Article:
Institute for Sustainability

Staff Profile

Emeritus Professor Morris Gosling

Emeritus Professor



I am an Emeritus Professor in NIReS after working as Professor of Animal Behaviour at Newcastle University, as Director of Science at the Zoological Society of London and as a research scientist in MAFF (now DEFRA). My research interests are in the evolutionary ecology and behaviour of mammals and the sexually selected traits that shape mating systems. These include aspects of male competition, especially scent marking in territories, and characters driven by female choice including those on leks. I am particularly interested in the conservation of large mammals, including individual-based approaches and the need to consider behaviour and evolutionary process in conservation.


BSc (Hons) Zoology, University of London.
PhD Animal Behaviour, University of Nairobi.
Fellow of the Society of Biology

Previous Positions

Head of Coypu Research Laboratory, MAFF.
Head of Mammal Ecology Group, MAFF.
Director of Science and the Institute of Zoology, Zoological Society of London.
Professor of Animal Behaviour, University of Newcastle.


Fellow of the Linnaean Society.
Association for the Study of Animal Behaviour.
British Ecological Society.
Mammal Society.
Norfolk Naturalists Trust.


Research Interests

- Evolutionary aspects of reproductive strategies in mammals.
- Evolution of mating systems, particularily social evolution in African ungulates, and the maintenance of alternative reproductive strategies.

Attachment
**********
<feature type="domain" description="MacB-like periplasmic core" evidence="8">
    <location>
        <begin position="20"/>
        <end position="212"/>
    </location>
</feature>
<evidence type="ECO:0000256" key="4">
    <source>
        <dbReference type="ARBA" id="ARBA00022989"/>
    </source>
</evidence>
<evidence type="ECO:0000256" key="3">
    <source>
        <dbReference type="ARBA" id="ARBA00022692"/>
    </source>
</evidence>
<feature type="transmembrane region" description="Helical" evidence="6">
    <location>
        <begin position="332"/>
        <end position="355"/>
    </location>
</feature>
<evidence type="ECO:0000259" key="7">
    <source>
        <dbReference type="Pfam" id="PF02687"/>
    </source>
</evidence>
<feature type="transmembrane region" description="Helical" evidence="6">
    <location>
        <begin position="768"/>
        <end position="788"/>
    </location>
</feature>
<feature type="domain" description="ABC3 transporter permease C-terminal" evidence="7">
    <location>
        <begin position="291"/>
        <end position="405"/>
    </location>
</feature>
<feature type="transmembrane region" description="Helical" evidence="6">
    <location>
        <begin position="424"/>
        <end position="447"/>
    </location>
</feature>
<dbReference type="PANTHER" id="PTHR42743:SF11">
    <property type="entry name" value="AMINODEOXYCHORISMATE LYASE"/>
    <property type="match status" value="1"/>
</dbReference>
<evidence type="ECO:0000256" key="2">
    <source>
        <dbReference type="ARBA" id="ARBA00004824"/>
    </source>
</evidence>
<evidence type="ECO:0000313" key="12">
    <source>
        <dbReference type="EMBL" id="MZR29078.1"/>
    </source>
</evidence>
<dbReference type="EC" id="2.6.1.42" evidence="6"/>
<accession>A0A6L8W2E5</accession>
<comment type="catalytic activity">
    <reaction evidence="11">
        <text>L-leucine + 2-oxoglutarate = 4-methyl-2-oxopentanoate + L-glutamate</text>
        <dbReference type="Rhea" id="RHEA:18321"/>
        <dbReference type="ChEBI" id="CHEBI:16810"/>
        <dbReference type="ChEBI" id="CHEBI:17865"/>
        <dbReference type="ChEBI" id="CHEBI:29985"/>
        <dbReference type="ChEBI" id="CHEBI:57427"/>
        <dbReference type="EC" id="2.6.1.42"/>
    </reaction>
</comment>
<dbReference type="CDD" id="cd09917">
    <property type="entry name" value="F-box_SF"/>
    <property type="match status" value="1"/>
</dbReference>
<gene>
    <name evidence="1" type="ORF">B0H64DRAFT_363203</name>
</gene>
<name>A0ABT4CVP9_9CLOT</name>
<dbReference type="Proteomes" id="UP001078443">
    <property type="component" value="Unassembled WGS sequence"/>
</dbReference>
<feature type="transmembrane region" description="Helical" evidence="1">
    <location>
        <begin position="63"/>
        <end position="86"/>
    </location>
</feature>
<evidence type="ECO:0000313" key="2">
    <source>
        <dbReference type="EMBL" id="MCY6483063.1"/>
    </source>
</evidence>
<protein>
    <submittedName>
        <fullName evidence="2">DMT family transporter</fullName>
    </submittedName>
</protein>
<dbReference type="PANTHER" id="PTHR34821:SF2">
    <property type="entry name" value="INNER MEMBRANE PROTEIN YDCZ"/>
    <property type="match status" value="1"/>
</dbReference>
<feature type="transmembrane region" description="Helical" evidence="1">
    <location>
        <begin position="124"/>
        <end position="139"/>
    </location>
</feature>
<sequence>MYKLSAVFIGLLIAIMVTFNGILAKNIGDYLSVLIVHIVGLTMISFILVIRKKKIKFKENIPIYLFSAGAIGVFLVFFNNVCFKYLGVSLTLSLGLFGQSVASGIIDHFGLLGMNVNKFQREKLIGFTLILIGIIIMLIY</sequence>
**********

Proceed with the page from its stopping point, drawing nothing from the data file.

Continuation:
- Mate choice decisions including the role of MHC mediated odours.
- Olfactory signals of quality to competitors and mates especially scent marking by resource holders.
- Individual-based approaches to conservation biology and the value of basic studies of behaviour and ecology for population conservation.

Current Work

1. Conservation, population ecology and behaviour of Hartmann's mountain zebra; an individual-based field study in Namibia.
2. The role of genetic variation in the production and function of odour signatures in humans and mice.
3. The role of investment in costly olfactory signalling in the spatial distribution of scent marks in territories and the evolution of alternative life histories (including an experimental study in mice).

Postgraduate Supervision

I have recently supervised successful postgraduate projects on:
- the fitness consequences of alternative scent-marking strategies in mice (Gabrielle Vallons)
- signalling costs, social dominance and population viability in giraffes (Rachel Horner)
- the roles of natural and sexual selection in the adaptive radiation of hartebeest (Isabella Capellini)


My work on the biology and conservation of mountain zebra in Namibia is funded by the Rufford Foundation and supported by the Namibia Nature Foundation.


Undergraduate Teaching

I contribute to the teaching of animal behaviour in module MST1005.